Senate debates

Tuesday, 28 November 2017

Bills

Marriage Amendment (Definition and Religious Freedoms) Bill 2017; In Committee

10:24 pm

Photo of George BrandisGeorge Brandis (Queensland, Liberal Party, Attorney-General) Share this | Hansard source

That's right, Senator Abetz: if you cannot subscribe to that proposition that people should be able, in a lawful manner, to manifest their religion or belief in worship, observance, practice and teaching then what does religious freedom mean at all? It means nothing.

We've had a very important debate in the Senate today and a lot of us, including me, have expressed very powerful sentiments about the importance of treating gay people with equality. But the importance of respecting the equal right of all to manifest their religious beliefs is just as important. This debate we are having now is just as important as the debate that we had earlier in the day, and yesterday, on the substance of Senator Smith's bill. And by your vote on this amendment you declare your hand. As you vote on this amendment, so shall you be known. If you decide that you will vote against the proposition that a person should not, in a lawful manner, be able to manifest their religion or belief in worship, observance, practice or teaching, so be it. If you want to declare that to be your position, if you want to set your face against the most modest and generic and least challenging description of the essential elements of religious liberty, then live with it.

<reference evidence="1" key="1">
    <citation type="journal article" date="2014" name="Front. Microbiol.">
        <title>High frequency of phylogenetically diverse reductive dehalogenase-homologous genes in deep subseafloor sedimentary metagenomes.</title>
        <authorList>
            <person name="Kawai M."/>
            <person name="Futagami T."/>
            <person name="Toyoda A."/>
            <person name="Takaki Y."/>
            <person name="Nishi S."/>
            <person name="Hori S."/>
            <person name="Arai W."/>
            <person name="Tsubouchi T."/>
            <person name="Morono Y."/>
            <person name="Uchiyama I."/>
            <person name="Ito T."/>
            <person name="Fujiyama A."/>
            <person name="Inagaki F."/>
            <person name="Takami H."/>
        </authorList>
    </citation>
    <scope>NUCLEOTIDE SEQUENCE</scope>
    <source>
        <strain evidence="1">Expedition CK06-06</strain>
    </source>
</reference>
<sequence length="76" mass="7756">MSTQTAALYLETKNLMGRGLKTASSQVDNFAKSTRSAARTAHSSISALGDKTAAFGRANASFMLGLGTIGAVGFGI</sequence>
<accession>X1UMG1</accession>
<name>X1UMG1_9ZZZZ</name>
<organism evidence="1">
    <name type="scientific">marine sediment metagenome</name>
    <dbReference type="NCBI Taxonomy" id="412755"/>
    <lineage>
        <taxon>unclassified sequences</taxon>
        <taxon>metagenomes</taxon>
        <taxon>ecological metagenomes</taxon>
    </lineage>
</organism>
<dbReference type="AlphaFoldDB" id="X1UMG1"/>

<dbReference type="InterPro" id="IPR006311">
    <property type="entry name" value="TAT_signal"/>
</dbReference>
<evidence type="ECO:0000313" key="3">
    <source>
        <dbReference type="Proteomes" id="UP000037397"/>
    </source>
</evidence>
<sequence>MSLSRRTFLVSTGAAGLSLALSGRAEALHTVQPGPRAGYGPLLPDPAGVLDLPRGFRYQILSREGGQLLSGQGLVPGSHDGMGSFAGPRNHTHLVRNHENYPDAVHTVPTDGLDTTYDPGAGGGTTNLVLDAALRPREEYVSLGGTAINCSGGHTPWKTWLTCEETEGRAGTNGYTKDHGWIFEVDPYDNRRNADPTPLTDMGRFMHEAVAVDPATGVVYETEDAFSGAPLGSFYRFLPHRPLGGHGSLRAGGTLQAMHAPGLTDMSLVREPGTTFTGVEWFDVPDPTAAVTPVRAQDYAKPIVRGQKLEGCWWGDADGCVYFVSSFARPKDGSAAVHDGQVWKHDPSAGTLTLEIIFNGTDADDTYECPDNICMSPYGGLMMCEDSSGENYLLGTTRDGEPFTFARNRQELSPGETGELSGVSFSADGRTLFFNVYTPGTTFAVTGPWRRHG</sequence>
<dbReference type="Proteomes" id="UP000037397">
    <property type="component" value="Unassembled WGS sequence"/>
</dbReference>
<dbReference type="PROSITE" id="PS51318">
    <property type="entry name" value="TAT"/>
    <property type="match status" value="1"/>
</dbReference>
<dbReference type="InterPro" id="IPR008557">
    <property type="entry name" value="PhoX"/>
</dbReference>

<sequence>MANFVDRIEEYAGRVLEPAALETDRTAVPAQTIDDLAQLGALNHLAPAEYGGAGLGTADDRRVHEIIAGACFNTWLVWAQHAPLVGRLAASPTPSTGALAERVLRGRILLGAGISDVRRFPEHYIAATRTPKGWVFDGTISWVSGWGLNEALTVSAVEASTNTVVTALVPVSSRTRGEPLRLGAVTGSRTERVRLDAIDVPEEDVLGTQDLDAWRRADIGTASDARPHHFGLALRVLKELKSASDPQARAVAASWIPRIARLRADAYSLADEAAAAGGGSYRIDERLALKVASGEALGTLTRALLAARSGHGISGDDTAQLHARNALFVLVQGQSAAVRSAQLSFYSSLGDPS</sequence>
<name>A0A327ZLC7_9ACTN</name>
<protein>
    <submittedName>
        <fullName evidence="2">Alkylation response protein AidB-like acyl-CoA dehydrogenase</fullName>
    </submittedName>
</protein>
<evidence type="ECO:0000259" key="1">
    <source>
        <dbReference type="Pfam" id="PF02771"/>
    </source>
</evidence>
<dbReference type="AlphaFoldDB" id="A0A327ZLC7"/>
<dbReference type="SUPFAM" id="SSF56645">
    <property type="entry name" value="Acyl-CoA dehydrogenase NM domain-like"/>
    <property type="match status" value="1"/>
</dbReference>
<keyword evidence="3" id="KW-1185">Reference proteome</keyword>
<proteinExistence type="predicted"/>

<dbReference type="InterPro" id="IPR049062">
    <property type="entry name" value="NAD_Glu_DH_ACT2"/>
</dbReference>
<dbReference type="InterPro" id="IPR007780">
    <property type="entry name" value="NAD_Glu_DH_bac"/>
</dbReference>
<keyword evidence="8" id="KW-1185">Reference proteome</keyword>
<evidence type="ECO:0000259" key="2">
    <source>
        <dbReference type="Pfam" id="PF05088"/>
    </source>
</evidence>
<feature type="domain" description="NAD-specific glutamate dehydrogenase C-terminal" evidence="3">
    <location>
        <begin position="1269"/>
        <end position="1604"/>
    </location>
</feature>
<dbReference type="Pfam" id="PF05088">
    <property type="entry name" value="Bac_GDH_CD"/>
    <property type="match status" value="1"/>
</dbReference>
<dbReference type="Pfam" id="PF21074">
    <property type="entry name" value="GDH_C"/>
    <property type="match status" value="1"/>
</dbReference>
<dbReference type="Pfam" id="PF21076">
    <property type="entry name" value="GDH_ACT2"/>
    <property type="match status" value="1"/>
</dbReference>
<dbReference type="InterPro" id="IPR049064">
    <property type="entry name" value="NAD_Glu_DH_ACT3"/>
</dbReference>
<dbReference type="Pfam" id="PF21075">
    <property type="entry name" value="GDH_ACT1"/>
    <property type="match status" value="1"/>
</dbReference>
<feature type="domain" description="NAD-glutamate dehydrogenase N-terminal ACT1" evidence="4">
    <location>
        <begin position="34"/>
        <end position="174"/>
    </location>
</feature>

There are some on the other side of the chamber who subscribe to no religious belief at all. There are some who do subscribe to a religious belief. If you decide to vote against this amendment, know and understand that you will, by your vote, be declaring yourself to be somebody who does not accept the right of a person, in a lawful manner, to manifest their religion or belief in worship, observance, practice and teaching. That will be your position. It's not about the ICCPR or the transportation into Australian law of any of its provisions; it is about whether you accept even the lowest threshold description of religious liberty or whether you do not.

The CHAIR: The question is that amendment (1) on sheet 8333 revised, as moved by Senator Brandis and Senator Canavan, be agreed to.

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